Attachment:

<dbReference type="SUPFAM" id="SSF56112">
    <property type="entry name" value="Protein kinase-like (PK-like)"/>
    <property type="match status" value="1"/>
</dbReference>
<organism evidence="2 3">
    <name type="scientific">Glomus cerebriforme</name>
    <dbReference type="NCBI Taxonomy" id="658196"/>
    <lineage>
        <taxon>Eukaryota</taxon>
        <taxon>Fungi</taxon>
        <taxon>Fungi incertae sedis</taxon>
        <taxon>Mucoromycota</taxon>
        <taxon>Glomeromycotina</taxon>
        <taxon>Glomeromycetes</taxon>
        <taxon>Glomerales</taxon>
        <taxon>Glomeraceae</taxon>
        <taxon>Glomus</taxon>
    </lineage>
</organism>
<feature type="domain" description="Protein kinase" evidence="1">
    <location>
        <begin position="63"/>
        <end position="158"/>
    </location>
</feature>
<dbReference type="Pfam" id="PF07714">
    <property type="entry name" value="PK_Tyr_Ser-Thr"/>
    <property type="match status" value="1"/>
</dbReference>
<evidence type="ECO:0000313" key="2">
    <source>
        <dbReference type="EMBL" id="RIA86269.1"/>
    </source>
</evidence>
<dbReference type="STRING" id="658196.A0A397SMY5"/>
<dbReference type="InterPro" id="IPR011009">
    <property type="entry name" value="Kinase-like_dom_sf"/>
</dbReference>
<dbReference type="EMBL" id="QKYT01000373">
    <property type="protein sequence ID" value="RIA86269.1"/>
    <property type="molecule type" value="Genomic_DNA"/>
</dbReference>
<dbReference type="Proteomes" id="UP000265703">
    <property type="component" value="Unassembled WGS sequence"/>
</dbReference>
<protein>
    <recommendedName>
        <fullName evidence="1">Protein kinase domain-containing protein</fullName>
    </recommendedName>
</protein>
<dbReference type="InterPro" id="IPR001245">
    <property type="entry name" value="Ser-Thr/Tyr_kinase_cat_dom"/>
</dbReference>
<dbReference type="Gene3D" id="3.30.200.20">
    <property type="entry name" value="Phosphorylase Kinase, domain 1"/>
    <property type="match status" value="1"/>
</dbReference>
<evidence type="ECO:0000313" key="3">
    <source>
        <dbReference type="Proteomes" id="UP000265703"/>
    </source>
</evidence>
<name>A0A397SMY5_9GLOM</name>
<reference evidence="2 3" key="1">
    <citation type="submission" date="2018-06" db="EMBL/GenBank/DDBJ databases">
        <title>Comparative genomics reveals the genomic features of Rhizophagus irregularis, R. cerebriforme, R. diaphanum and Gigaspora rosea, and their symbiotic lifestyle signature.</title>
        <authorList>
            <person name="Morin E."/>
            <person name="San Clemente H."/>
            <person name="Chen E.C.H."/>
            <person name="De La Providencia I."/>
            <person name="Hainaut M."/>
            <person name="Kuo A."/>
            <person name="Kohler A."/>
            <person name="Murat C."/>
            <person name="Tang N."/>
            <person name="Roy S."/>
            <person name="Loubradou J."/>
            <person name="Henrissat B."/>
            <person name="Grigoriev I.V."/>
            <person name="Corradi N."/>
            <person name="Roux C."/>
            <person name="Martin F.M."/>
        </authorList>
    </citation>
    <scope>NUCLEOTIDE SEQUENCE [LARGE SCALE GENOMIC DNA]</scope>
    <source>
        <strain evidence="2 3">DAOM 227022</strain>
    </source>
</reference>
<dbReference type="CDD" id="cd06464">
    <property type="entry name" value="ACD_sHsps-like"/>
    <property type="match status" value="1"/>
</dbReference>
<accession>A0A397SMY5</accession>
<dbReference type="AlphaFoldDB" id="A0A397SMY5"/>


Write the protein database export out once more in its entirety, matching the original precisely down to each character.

<dbReference type="SUPFAM" id="SSF56112">
    <property type="entry name" value="Protein kinase-like (PK-like)"/>
    <property type="match status" value="1"/>
</dbReference>
<organism evidence="2 3">
    <name type="scientific">Glomus cerebriforme</name>
    <dbReference type="NCBI Taxonomy" id="658196"/>
    <lineage>
        <taxon>Eukaryota</taxon>
        <taxon>Fungi</taxon>
        <taxon>Fungi incertae sedis</taxon>
        <taxon>Mucoromycota</taxon>
        <taxon>Glomeromycotina</taxon>
        <taxon>Glomeromycetes</taxon>
        <taxon>Glomerales</taxon>
        <taxon>Glomeraceae</taxon>
        <taxon>Glomus</taxon>
    </lineage>
</organism>
<feature type="domain" description="Protein kinase" evidence="1">
    <location>
        <begin position="63"/>
        <end position="158"/>
    </location>
</feature>
<dbReference type="Pfam" id="PF07714">
    <property type="entry name" value="PK_Tyr_Ser-Thr"/>
    <property type="match status" value="1"/>
</dbReference>
<evidence type="ECO:0000313" key="2">
    <source>
        <dbReference type="EMBL" id="RIA86269.1"/>
    </source>
</evidence>
<dbReference type="STRING" id="658196.A0A397SMY5"/>
<dbReference type="InterPro" id="IPR011009">
    <property type="entry name" value="Kinase-like_dom_sf"/>
</dbReference>
<dbReference type="EMBL" id="QKYT01000373">
    <property type="protein sequence ID" value="RIA86269.1"/>
    <property type="molecule type" value="Genomic_DNA"/>
</dbReference>
<dbReference type="Proteomes" id="UP000265703">
    <property type="component" value="Unassembled WGS sequence"/>
</dbReference>
<protein>
    <recommendedName>
        <fullName evidence="1">Protein kinase domain-containing protein</fullName>
    </recommendedName>
</protein>
<dbReference type="InterPro" id="IPR001245">
    <property type="entry name" value="Ser-Thr/Tyr_kinase_cat_dom"/>
</dbReference>
<dbReference type="Gene3D" id="3.30.200.20">
    <property type="entry name" value="Phosphorylase Kinase, domain 1"/>
    <property type="match status" value="1"/>
</dbReference>
<evidence type="ECO:0000313" key="3">
    <source>
        <dbReference type="Proteomes" id="UP000265703"/>
    </source>
</evidence>
<name>A0A397SMY5_9GLOM</name>
<reference evidence="2 3" key="1">
    <citation type="submission" date="2018-06" db="EMBL/GenBank/DDBJ databases">
        <title>Comparative genomics reveals the genomic features of Rhizophagus irregularis, R. cerebriforme, R. diaphanum and Gigaspora rosea, and their symbiotic lifestyle signature.</title>
        <authorList>
            <person name="Morin E."/>
            <person name="San Clemente H."/>
            <person name="Chen E.C.H."/>
            <person name="De La Providencia I."/>
            <person name="Hainaut M."/>
            <person name="Kuo A."/>
            <person name="Kohler A."/>
            <person name="Murat C."/>
            <person name="Tang N."/>
            <person name="Roy S."/>
            <person name="Loubradou J."/>
            <person name="Henrissat B."/>
            <person name="Grigoriev I.V."/>
            <person name="Corradi N."/>
            <person name="Roux C."/>
            <person name="Martin F.M."/>
        </authorList>
    </citation>
    <scope>NUCLEOTIDE SEQUENCE [LARGE SCALE GENOMIC DNA]</scope>
    <source>
        <strain evidence="2 3">DAOM 227022</strain>
    </source>
</reference>
<dbReference type="CDD" id="cd06464">
    <property type="entry name" value="ACD_sHsps-like"/>
    <property type="match status" value="1"/>
</dbReference>
<accession>A0A397SMY5</accession>
<dbReference type="AlphaFoldDB" id="A0A397SMY5"/>